A: The sensor integration has been cost-neutral to the infrastructure owner/operator. In fact, it improved efficiency by 70% and reduced cost by nearly $1M dollars. 

For additional information related to this topic: 

Q: Have any tools developed from the REDOPS program been used operationally?  If so, please provide examples. 

A: Yes, numerous REDOPS tools have been validated by S&T and replicated by bomb squads across the nation. Just one example is the Shock Tube Dispenser, which is a simple tool used during explosive response situations. There is a manufacturer selling a shock tube dispenser for $500, but they sell directly to the Department of Defense. They will not sell to state and local law enforcement. Out of operational necessity, the New Jersey Police Department (NJPD) created a simple design that cost them $15 per dispenser. REDOPS found this important tool and worked with NJPD to refine the design, test for safety, and assess operational effectiveness. This design was published through the FBI Special Technician Bulletin. This tool (now a standard tool kit for tactical bomb technicians) is taught through the Hazardous Devices School as well as individual bomb squads. In fact, the Shelby County, Tennessee, Bomb Squad Commander recently reached out to say, “Just letting you know we have built the Shock Tube Dispenser from the instructions published in the Special Technicians Bulletin. We use these operationally quite often and issue them out to everyone on our team who is a certified explosive breacher. This bulletin has saved us time and money.”

Q: REDOPS seems like they produce many knowledge products.  How have these knowledge products helped the customer? 

A: The New York Police Department (NYPD) was making plans to purchase approximately $2M worth of Remote Fire Sets. After reading our fire sets assessment report, they discovered that the selection they made does not work in the urban canyon. NYPD was able to use our report to cancel the procurement and acquire new fire sets that work in their operational environment. This not only saved them money, but they were able to select the proper tool to help them operate safely and efficiently.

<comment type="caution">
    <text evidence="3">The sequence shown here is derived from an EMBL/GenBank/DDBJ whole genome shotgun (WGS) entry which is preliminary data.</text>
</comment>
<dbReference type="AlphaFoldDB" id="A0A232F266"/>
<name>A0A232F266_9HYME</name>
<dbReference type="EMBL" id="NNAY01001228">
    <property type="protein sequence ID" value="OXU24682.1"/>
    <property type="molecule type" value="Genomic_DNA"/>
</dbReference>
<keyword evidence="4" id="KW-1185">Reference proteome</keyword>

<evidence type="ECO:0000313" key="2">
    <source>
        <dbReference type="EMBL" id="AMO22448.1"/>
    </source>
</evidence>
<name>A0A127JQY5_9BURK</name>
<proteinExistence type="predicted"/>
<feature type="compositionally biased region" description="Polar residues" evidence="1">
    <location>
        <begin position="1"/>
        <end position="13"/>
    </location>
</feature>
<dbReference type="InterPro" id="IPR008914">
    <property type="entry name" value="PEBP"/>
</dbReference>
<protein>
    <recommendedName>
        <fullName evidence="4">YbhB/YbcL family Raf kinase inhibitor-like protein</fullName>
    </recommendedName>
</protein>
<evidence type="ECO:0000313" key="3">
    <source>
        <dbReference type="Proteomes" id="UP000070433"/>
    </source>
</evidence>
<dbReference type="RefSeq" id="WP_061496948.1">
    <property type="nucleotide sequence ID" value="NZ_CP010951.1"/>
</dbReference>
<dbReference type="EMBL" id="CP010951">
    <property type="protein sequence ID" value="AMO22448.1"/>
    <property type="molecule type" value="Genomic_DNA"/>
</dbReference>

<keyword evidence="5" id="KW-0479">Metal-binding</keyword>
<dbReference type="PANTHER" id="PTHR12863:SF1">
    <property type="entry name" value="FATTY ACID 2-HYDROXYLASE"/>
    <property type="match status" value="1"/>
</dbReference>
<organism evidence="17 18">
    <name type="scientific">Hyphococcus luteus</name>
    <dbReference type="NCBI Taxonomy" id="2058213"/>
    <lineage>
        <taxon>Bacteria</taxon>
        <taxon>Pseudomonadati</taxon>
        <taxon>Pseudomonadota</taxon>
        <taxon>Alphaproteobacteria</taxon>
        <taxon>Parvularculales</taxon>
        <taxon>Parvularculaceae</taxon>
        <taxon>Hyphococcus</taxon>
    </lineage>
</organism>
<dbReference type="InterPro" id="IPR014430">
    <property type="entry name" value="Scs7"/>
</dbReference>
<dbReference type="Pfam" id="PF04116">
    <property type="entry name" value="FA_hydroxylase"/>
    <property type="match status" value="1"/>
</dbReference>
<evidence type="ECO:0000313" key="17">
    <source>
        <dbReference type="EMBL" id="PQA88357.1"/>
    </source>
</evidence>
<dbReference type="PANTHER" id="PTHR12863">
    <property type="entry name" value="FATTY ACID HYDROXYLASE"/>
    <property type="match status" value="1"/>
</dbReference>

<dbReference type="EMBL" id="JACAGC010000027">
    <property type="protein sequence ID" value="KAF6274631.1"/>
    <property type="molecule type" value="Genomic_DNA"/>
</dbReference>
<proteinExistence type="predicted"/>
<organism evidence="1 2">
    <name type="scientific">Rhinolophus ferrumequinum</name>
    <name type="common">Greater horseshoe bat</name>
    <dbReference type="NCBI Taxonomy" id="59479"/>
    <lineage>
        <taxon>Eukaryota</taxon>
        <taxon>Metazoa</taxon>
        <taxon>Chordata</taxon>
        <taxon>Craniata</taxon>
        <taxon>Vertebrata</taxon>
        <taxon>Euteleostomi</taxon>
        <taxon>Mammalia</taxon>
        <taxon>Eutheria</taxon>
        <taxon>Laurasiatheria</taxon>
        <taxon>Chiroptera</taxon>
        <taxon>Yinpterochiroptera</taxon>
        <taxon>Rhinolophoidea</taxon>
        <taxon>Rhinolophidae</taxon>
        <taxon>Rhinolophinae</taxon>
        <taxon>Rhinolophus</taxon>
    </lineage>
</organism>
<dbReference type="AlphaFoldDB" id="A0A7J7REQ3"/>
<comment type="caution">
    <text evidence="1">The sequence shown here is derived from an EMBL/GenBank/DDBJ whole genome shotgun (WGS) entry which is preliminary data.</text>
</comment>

Q: How do bomb technicians obtain RAPID tools or knowledge products?

A: RAPID tools and knowledge products can be securely obtained by bomb technicians through the FBI’s Hazardous Devices School, Advanced Disablement Engineering Technology Transition Seminar, and RAPID-X transition events.

Q: How does RAPID’s research and development help bomb technicians?

A: RAPID R&D makes bomb technicians more effective, efficient, and safer.

For additional information related to this topic: 

S&T’s Small Business Innovative Research Program (SBIR) recently showcased 10 technologies to address first responder needs.

S&T has several ways we can work with smart cities innovators and startups: Work with S&T and the Silicon Valley Innovation Program (SVIP).

S&T has multiple mechanisms for accelerating federally funded tech from lab to market: Technology Transfer Program (T2C)

If you have smart ideas or technology solutions to share with S&T, you can email us at: SandT.Innovation@hq.dhs.gov.

NUSTL has a five-year roadmap for supporting the national first responder community as a trusted partner and premier scientific and technical resource: NUSTL’s FY2021-2026 Strategic Plan

In 2021, the Coast Guard National Strike Force Coordination Center, the parent unit to the five strike teams, asked the Chemical Security Analysis Center (CSAC) to evaluate the unit’s existing chemical-detection technologies. 

Last Updated: 02/08/2024